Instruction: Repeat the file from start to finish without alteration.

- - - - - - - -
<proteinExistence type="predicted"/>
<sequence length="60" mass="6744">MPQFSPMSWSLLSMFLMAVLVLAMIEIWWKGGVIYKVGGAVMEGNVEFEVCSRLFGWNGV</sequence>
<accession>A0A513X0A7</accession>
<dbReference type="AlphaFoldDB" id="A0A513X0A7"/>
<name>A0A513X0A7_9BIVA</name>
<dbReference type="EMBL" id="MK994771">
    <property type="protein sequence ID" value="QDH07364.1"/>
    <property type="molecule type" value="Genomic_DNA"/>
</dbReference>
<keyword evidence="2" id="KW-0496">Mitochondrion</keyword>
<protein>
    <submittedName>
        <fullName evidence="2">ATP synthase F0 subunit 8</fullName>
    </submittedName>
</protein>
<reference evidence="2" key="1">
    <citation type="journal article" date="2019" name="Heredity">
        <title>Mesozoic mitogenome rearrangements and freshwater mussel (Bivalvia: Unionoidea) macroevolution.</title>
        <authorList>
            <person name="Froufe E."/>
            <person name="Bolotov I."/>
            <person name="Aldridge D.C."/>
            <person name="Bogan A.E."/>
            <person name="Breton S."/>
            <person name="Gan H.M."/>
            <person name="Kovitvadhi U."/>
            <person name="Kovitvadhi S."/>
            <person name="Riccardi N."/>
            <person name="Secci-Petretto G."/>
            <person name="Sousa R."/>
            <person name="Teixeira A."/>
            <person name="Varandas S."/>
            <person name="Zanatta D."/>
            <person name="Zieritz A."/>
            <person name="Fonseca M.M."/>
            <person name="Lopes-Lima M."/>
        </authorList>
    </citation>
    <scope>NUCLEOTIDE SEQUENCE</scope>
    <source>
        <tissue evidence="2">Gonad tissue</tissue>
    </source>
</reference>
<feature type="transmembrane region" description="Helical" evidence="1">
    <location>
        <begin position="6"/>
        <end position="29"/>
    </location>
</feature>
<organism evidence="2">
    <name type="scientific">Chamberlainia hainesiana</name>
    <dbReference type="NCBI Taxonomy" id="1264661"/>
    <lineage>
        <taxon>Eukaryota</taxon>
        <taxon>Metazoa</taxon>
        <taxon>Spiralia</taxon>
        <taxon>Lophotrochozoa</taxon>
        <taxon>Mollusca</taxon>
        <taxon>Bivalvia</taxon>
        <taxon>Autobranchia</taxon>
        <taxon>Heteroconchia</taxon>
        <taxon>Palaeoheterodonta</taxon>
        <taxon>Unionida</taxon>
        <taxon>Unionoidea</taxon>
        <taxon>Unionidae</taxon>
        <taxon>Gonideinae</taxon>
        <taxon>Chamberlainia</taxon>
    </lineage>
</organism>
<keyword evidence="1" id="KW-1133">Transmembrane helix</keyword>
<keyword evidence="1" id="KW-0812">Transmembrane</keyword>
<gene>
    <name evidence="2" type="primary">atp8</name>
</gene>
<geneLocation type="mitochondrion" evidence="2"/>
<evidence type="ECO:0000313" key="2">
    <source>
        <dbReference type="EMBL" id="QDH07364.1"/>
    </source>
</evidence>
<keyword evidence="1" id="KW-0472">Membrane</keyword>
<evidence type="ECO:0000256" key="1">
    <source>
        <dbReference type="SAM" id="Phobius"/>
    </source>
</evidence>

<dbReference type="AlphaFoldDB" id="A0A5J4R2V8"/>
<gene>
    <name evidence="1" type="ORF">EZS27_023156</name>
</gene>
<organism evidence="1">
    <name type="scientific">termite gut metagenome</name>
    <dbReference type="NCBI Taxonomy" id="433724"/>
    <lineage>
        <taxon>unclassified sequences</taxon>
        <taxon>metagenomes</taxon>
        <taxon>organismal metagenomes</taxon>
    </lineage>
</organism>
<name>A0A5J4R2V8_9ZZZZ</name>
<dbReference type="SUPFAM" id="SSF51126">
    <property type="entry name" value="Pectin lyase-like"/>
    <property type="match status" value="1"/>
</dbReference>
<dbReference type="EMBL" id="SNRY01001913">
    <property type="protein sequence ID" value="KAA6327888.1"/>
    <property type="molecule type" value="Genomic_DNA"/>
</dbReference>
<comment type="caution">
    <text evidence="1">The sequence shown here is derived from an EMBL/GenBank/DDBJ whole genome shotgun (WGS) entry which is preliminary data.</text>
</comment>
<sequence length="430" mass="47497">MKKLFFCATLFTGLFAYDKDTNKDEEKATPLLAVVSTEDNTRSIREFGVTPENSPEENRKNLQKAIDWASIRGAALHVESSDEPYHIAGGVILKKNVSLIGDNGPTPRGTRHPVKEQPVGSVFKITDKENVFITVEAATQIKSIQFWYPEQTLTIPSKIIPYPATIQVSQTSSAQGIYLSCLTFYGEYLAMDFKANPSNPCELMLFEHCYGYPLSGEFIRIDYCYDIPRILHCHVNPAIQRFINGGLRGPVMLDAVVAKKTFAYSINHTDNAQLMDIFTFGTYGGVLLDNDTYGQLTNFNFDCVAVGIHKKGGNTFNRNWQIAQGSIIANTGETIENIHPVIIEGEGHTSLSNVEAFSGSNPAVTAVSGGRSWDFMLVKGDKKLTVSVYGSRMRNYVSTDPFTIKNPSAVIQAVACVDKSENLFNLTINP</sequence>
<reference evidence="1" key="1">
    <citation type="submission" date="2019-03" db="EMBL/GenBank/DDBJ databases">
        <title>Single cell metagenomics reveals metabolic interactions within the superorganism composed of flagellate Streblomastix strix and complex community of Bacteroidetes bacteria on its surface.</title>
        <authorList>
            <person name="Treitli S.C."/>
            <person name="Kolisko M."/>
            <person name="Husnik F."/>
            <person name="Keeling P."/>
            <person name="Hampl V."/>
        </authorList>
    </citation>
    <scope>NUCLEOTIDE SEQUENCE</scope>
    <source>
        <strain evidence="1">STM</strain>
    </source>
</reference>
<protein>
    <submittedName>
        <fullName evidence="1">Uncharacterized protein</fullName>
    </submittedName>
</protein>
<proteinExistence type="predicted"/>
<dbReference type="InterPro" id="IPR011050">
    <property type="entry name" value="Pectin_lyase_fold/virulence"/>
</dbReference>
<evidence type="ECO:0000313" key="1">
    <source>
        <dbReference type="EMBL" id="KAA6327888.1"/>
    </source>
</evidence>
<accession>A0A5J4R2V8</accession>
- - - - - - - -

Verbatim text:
<proteinExistence type="predicted"/>
<sequence length="60" mass="6744">MPQFSPMSWSLLSMFLMAVLVLAMIEIWWKGGVIYKVGGAVMEGNVEFEVCSRLFGWNGV</sequence>
<accession>A0A513X0A7</accession>
<dbReference type="AlphaFoldDB" id="A0A513X0A7"/>
<name>A0A513X0A7_9BIVA</name>
<dbReference type="EMBL" id="MK994771">
    <property type="protein sequence ID" value="QDH07364.1"/>
    <property type="molecule type" value="Genomic_DNA"/>
</dbReference>
<keyword evidence="2" id="KW-0496">Mitochondrion</keyword>
<protein>
    <submittedName>
        <fullName evidence="2">ATP synthase F0 subunit 8</fullName>
    </submittedName>
</protein>
<reference evidence="2" key="1">
    <citation type="journal article" date="2019" name="Heredity">
        <title>Mesozoic mitogenome rearrangements and freshwater mussel (Bivalvia: Unionoidea) macroevolution.</title>
        <authorList>
            <person name="Froufe E."/>
            <person name="Bolotov I."/>
            <person name="Aldridge D.C."/>
            <person name="Bogan A.E."/>
            <person name="Breton S."/>
            <person name="Gan H.M."/>
            <person name="Kovitvadhi U."/>
            <person name="Kovitvadhi S."/>
            <person name="Riccardi N."/>
            <person name="Secci-Petretto G."/>
            <person name="Sousa R."/>
            <person name="Teixeira A."/>
            <person name="Varandas S."/>
            <person name="Zanatta D."/>
            <person name="Zieritz A."/>
            <person name="Fonseca M.M."/>
            <person name="Lopes-Lima M."/>
        </authorList>
    </citation>
    <scope>NUCLEOTIDE SEQUENCE</scope>
    <source>
        <tissue evidence="2">Gonad tissue</tissue>
    </source>
</reference>
<feature type="transmembrane region" description="Helical" evidence="1">
    <location>
        <begin position="6"/>
        <end position="29"/>
    </location>
</feature>
<organism evidence="2">
    <name type="scientific">Chamberlainia hainesiana</name>
    <dbReference type="NCBI Taxonomy" id="1264661"/>
    <lineage>
        <taxon>Eukaryota</taxon>
        <taxon>Metazoa</taxon>
        <taxon>Spiralia</taxon>
        <taxon>Lophotrochozoa</taxon>
        <taxon>Mollusca</taxon>
        <taxon>Bivalvia</taxon>
        <taxon>Autobranchia</taxon>
        <taxon>Heteroconchia</taxon>
        <taxon>Palaeoheterodonta</taxon>
        <taxon>Unionida</taxon>
        <taxon>Unionoidea</taxon>
        <taxon>Unionidae</taxon>
        <taxon>Gonideinae</taxon>
        <taxon>Chamberlainia</taxon>
    </lineage>
</organism>
<keyword evidence="1" id="KW-1133">Transmembrane helix</keyword>
<keyword evidence="1" id="KW-0812">Transmembrane</keyword>
<gene>
    <name evidence="2" type="primary">atp8</name>
</gene>
<geneLocation type="mitochondrion" evidence="2"/>
<evidence type="ECO:0000313" key="2">
    <source>
        <dbReference type="EMBL" id="QDH07364.1"/>
    </source>
</evidence>
<keyword evidence="1" id="KW-0472">Membrane</keyword>
<evidence type="ECO:0000256" key="1">
    <source>
        <dbReference type="SAM" id="Phobius"/>
    </source>
</evidence>

<dbReference type="AlphaFoldDB" id="A0A5J4R2V8"/>
<gene>
    <name evidence="1" type="ORF">EZS27_023156</name>
</gene>
<organism evidence="1">
    <name type="scientific">termite gut metagenome</name>
    <dbReference type="NCBI Taxonomy" id="433724"/>
    <lineage>
        <taxon>unclassified sequences</taxon>
        <taxon>metagenomes</taxon>
        <taxon>organismal metagenomes</taxon>
    </lineage>
</organism>
<name>A0A5J4R2V8_9ZZZZ</name>
<dbReference type="SUPFAM" id="SSF51126">
    <property type="entry name" value="Pectin lyase-like"/>
    <property type="match status" value="1"/>
</dbReference>
<dbReference type="EMBL" id="SNRY01001913">
    <property type="protein sequence ID" value="KAA6327888.1"/>
    <property type="molecule type" value="Genomic_DNA"/>
</dbReference>
<comment type="caution">
    <text evidence="1">The sequence shown here is derived from an EMBL/GenBank/DDBJ whole genome shotgun (WGS) entry which is preliminary data.</text>
</comment>
<sequence length="430" mass="47497">MKKLFFCATLFTGLFAYDKDTNKDEEKATPLLAVVSTEDNTRSIREFGVTPENSPEENRKNLQKAIDWASIRGAALHVESSDEPYHIAGGVILKKNVSLIGDNGPTPRGTRHPVKEQPVGSVFKITDKENVFITVEAATQIKSIQFWYPEQTLTIPSKIIPYPATIQVSQTSSAQGIYLSCLTFYGEYLAMDFKANPSNPCELMLFEHCYGYPLSGEFIRIDYCYDIPRILHCHVNPAIQRFINGGLRGPVMLDAVVAKKTFAYSINHTDNAQLMDIFTFGTYGGVLLDNDTYGQLTNFNFDCVAVGIHKKGGNTFNRNWQIAQGSIIANTGETIENIHPVIIEGEGHTSLSNVEAFSGSNPAVTAVSGGRSWDFMLVKGDKKLTVSVYGSRMRNYVSTDPFTIKNPSAVIQAVACVDKSENLFNLTINP</sequence>
<reference evidence="1" key="1">
    <citation type="submission" date="2019-03" db="EMBL/GenBank/DDBJ databases">
        <title>Single cell metagenomics reveals metabolic interactions within the superorganism composed of flagellate Streblomastix strix and complex community of Bacteroidetes bacteria on its surface.</title>
        <authorList>
            <person name="Treitli S.C."/>
            <person name="Kolisko M."/>
            <person name="Husnik F."/>
            <person name="Keeling P."/>
            <person name="Hampl V."/>
        </authorList>
    </citation>
    <scope>NUCLEOTIDE SEQUENCE</scope>
    <source>
        <strain evidence="1">STM</strain>
    </source>
</reference>
<protein>
    <submittedName>
        <fullName evidence="1">Uncharacterized protein</fullName>
    </submittedName>
</protein>
<proteinExistence type="predicted"/>
<dbReference type="InterPro" id="IPR011050">
    <property type="entry name" value="Pectin_lyase_fold/virulence"/>
</dbReference>
<evidence type="ECO:0000313" key="1">
    <source>
        <dbReference type="EMBL" id="KAA6327888.1"/>
    </source>
</evidence>
<accession>A0A5J4R2V8</accession>